A Baltimore autopsy that ruled Freddie Gray’s death a homicide is likely to be a controversial piece of evidence in the criminal case against six police officers who are facing a range of charges, the Baltimore Sun reports. The state medical examiner’s officer concluded that Gray’s death could not be ruled an accident. The homicide ruling was based on the failure of officers to follow safety protocols. The 25-year-old Baltimore man died in April, a week after suffering a severe spinal cord injury while in police custody.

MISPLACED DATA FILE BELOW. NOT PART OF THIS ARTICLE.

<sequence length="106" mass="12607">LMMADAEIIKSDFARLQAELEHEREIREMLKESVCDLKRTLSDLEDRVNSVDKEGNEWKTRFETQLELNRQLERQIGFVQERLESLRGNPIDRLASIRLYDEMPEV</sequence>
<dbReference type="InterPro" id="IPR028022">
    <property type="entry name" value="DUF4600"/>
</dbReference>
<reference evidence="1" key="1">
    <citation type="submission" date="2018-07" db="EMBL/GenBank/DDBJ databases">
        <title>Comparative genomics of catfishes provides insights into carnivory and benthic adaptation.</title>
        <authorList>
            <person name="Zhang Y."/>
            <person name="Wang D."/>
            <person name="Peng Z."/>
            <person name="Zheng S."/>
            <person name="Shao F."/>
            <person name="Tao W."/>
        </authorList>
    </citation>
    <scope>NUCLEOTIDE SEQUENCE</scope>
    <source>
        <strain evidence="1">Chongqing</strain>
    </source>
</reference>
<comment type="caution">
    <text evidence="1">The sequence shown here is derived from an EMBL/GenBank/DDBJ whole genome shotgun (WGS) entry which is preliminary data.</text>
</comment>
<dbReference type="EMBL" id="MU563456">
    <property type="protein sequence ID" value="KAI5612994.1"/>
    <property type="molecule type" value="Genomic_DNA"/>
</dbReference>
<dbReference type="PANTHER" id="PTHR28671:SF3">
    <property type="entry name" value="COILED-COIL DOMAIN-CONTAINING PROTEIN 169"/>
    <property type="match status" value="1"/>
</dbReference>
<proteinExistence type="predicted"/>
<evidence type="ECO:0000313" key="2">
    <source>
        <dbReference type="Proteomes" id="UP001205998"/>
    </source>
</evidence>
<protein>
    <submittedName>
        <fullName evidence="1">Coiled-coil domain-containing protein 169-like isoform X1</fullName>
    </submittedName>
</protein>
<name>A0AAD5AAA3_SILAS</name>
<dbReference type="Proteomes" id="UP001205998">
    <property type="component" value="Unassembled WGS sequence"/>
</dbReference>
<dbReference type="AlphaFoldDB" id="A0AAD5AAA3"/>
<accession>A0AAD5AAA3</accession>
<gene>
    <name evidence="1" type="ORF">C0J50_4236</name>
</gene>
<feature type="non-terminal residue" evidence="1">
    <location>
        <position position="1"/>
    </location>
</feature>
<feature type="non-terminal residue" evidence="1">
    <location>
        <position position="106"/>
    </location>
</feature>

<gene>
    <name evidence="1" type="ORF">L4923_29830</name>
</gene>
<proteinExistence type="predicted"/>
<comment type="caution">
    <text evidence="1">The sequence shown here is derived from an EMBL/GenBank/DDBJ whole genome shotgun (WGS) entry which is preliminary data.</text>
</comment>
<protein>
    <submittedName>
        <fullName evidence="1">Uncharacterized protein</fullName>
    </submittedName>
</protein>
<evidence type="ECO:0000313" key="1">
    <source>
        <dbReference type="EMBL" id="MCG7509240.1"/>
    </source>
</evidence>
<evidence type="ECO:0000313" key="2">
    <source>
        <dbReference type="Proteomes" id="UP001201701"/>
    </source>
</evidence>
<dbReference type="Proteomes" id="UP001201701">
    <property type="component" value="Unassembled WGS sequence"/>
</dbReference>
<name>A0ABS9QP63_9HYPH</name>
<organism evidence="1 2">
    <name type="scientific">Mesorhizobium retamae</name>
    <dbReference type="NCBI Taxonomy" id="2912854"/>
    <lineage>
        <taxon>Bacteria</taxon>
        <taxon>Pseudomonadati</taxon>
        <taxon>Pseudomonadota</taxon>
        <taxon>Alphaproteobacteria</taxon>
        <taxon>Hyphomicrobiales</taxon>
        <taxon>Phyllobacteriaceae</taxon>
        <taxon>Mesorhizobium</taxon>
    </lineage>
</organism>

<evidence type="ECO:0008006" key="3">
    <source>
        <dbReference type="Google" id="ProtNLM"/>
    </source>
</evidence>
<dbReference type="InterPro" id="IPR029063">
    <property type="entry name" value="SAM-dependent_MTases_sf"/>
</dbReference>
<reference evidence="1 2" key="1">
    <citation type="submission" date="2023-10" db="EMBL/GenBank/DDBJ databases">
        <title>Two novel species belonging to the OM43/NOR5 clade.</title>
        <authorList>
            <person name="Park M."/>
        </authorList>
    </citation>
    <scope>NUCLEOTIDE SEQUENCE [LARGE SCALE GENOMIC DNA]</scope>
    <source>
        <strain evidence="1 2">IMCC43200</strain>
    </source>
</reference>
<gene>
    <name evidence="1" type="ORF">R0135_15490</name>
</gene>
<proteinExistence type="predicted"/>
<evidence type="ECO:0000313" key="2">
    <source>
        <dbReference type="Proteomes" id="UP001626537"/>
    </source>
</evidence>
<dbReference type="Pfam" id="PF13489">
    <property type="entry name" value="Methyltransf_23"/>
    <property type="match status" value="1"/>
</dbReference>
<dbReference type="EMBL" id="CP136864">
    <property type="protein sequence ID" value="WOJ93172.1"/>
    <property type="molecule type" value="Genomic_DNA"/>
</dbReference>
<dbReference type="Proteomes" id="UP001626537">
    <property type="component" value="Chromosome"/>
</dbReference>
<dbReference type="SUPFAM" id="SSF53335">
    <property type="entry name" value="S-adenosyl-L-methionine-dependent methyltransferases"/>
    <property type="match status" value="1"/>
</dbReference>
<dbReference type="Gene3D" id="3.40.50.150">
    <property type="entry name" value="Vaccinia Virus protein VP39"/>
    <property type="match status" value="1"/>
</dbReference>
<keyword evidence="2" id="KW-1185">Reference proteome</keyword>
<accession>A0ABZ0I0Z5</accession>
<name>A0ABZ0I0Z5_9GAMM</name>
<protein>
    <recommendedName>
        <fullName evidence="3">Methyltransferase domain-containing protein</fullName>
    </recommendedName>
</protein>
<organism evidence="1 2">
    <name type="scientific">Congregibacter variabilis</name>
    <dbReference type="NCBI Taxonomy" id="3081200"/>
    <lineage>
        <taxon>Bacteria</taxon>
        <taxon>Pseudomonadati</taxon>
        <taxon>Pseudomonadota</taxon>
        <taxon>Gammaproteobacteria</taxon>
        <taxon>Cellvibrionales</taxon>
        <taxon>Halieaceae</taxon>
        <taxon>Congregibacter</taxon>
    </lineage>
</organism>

Legal analysts said the autopsy could be used by prosecutors to show that officers took Gray on a “rough ride,” in which prisoners are intentionally jostled in the back of transport vans driven erratically, and failed to take steps to ensure his safety and provide medical assistance. Defense attorneys could argue that the autopsy depicts a series of errors that could be construed as an accident and that the officers aren’t culpable in Gray’s death, analysts said. “I would support a definition of homicide, but I think you would get other medical examiners that would certify this case as an undetermined case or an accident,” said pathology professor Jeffrey Jentzen of the University of Michigan. Jentzen noted that more information is needed to understand the officers’ intentions.